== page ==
which one to choose?

Discussion in 'Maples' started by tugo, May 16, 2008.

  1. tugo

    tugo Active Member

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    Dear friends,
    I am quite a new member to UBC forums. Have been reading thousands of valuable information put in by you and trying to absorb them. But as you may agree, most of the information is too heavy for a beginner and needs to be supported by self practice also. Till now, thanksfully I was successful with almost all my beloved plants but I cannot risk the next. Therefore I will ask your kind help.

    Acer Palmatum, my dream plant, known very little around here (Istanbul/Turkey/) They are newly imported and very expensive compared to my budget.

    After organising well with my garden, now it is time that I get one and be very happy.

    Today, I found two young plants of different types (sorry nor me neither the supplier knows more details like their taxons etc.) but I am hesitating to buy it, not only the moneywise but also I will be very unhappy if I buy a wrong one and cannot take care of it. To loose my dream.

    Could you pls be so kind to tell me the genus from the pictures and also your opinions if they look healthy or not and which one ( better) I have to buy ?
    I have read all of your posts but ofcourse I am still not in a position to take care of this plant without getting specific information from you.

    My garden hardiness zone 9 ( winters worst -5 summer highest +40 Celcius), have two parts free, one side full sun all seasons and the other part is partial sun in summer but whole shade in other seasons. Soil is quite heavy clay and after 25 cms depth, starts the rocks.
    Thanking you in advance.
    Tugrul


    Option1.JPG option 1

    Option1t.JPG

    Option2.JPG Option 2

    Option2t.JPG
     
  2. mattzone5b

    mattzone5b Active Member

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    You definitely have found 2 cultivars of acer palmatum. The top one is a weeping type dissectum, appears to be acer palmatum 'crimson queen' or similiar dissectum. It looks healthy overall but I personally prefer a nicer looking graft, high or low graft is your preference. Personally, I would hold out for a nicer graft. Although this plant can take a good bit of sun, both trees would benefit from some protection from winds and shade for at least some of the day. You may experience a bit of burn on the leaves occasionally but the tree should be ok in a semi-sheltered location. The dissectums only grow around 5-10 ft(1.5-3meters) tall so that is something to consider.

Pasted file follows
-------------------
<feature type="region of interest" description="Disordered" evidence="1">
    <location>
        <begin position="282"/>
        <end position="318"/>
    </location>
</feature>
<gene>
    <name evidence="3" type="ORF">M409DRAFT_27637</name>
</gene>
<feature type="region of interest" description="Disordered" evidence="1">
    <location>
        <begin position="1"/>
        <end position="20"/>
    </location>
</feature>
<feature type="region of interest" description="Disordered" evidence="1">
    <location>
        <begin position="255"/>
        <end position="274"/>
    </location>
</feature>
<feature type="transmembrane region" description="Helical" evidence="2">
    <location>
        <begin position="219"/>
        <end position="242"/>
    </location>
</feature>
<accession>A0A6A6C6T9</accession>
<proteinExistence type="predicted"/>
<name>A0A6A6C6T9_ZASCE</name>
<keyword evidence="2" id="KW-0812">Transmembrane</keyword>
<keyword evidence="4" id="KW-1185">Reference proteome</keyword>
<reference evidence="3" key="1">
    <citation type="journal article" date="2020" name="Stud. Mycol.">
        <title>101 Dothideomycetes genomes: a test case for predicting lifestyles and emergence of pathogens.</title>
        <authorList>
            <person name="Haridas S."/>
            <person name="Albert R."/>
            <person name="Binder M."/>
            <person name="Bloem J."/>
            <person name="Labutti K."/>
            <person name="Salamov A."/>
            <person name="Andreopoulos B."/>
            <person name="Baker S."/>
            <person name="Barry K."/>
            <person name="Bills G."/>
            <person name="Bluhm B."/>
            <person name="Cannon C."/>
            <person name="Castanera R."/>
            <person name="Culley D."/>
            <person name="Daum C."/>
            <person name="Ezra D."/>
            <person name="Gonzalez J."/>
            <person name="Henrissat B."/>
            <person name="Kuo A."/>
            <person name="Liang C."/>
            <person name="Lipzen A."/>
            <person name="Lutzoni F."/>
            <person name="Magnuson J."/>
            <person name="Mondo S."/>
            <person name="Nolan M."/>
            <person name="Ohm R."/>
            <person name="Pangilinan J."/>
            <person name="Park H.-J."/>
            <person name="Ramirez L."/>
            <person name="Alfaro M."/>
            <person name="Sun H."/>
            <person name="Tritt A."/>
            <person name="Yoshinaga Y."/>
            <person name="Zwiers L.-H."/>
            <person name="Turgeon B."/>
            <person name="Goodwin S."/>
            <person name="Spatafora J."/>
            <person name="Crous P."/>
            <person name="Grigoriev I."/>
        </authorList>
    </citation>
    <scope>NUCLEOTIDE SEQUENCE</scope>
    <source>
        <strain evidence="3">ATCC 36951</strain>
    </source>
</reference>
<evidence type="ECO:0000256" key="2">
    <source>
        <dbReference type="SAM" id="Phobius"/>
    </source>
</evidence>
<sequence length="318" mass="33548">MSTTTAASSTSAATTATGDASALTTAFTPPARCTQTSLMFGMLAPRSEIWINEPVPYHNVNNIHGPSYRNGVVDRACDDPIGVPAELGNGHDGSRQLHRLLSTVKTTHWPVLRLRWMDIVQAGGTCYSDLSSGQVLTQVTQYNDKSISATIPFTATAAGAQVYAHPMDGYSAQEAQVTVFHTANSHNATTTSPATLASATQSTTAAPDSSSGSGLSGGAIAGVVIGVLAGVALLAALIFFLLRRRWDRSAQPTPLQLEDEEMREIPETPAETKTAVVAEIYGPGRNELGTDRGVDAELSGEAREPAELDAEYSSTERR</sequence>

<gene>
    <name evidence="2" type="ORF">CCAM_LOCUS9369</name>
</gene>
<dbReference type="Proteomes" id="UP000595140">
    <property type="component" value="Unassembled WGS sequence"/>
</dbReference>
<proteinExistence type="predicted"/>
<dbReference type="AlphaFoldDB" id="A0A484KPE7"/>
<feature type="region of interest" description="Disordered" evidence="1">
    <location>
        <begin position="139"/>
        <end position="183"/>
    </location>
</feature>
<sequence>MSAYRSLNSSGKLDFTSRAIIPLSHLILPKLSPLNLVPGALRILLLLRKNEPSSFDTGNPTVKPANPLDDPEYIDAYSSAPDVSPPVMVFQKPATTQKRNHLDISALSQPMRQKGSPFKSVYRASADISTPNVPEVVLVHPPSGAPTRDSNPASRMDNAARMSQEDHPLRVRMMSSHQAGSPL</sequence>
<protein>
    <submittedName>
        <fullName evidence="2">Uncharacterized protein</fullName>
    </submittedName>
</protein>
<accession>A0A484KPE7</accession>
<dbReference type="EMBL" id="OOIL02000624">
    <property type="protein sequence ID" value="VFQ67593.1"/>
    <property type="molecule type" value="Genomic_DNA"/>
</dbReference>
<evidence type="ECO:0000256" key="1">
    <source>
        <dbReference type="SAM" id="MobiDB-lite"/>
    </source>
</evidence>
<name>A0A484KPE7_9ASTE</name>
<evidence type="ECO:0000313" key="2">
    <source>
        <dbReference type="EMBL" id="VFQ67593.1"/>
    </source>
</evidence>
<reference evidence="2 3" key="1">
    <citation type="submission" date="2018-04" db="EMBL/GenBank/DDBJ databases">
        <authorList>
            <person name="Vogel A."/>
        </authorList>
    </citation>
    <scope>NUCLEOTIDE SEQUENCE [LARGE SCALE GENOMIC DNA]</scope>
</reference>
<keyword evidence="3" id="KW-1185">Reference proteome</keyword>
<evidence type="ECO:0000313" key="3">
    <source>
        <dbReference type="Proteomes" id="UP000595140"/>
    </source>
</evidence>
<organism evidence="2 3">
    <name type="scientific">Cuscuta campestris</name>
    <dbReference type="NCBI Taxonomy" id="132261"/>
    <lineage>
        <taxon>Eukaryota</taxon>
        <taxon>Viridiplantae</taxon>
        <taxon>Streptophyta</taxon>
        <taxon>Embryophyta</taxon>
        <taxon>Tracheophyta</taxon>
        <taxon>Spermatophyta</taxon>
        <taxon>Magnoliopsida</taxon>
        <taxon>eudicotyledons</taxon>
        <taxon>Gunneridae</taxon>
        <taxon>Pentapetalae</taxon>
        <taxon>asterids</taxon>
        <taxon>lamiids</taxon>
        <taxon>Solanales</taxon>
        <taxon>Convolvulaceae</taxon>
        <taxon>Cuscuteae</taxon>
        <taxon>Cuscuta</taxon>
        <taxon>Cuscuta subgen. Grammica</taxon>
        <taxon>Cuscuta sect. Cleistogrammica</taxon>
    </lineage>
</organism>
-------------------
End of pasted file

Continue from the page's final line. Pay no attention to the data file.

The second tree appears to be Acer Palmatum 'Bloodgood' or similiar cultivar which is a hardy tree, could take a bit more harsh conditions than the dissectum but grows over twice as large eventually. This tree appears to be healthy and from what I know of this tree would be more suited for full sun than the other.

    After you described your soil type, I thought this tree should be container grown for awhile or planted in a raised bed. The drainage wouldn't be good on clay soil. What is the rainfall like there? Heavy rains far apart or regular light rains, etc.?


    Forgive my ignorance about your region for I have only visited Ismir once but how is the humidity there? Do you have 4 distinct seasons? Also, do you have sand storms or high winds?
     
  3. paxi

    paxi Active Member

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    Both seem to be attractive plants. You will get more specific info regarding the cultivar from others on the board but option one seems to be a typical but beautiful red leaf dissectum - crimson queen, tamuke yama and red dragon are some of the most common. Seems to be more sun tolerant than most, and my attempts to kill all three plants have been unsucessful. I don't know anything about option #2 your best bet will be to read the "how to plant a maple" faq at the top. The three keys seems to be:

    1) planting on a half mound with good drainage
    2) Site selection: morning sun, afternoon shade and protection from hot winds
    3) Keeping the soil moist but not waterlogged

    Don't be too intimidated by these plants. The look delicate but they are suprisingly hardy - this comes from someone with a clear brown thumb. Good luck
     
  4. tugo

    tugo Active Member

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    Really amazing to have such help based on self experience as well the must facts.

    Thanks paxi you have encouraged me, hope I will also be unsucessful to kill mine too. Will take care of your points. Have booked them till tomorrow mid day to choose one. Will keep you informed.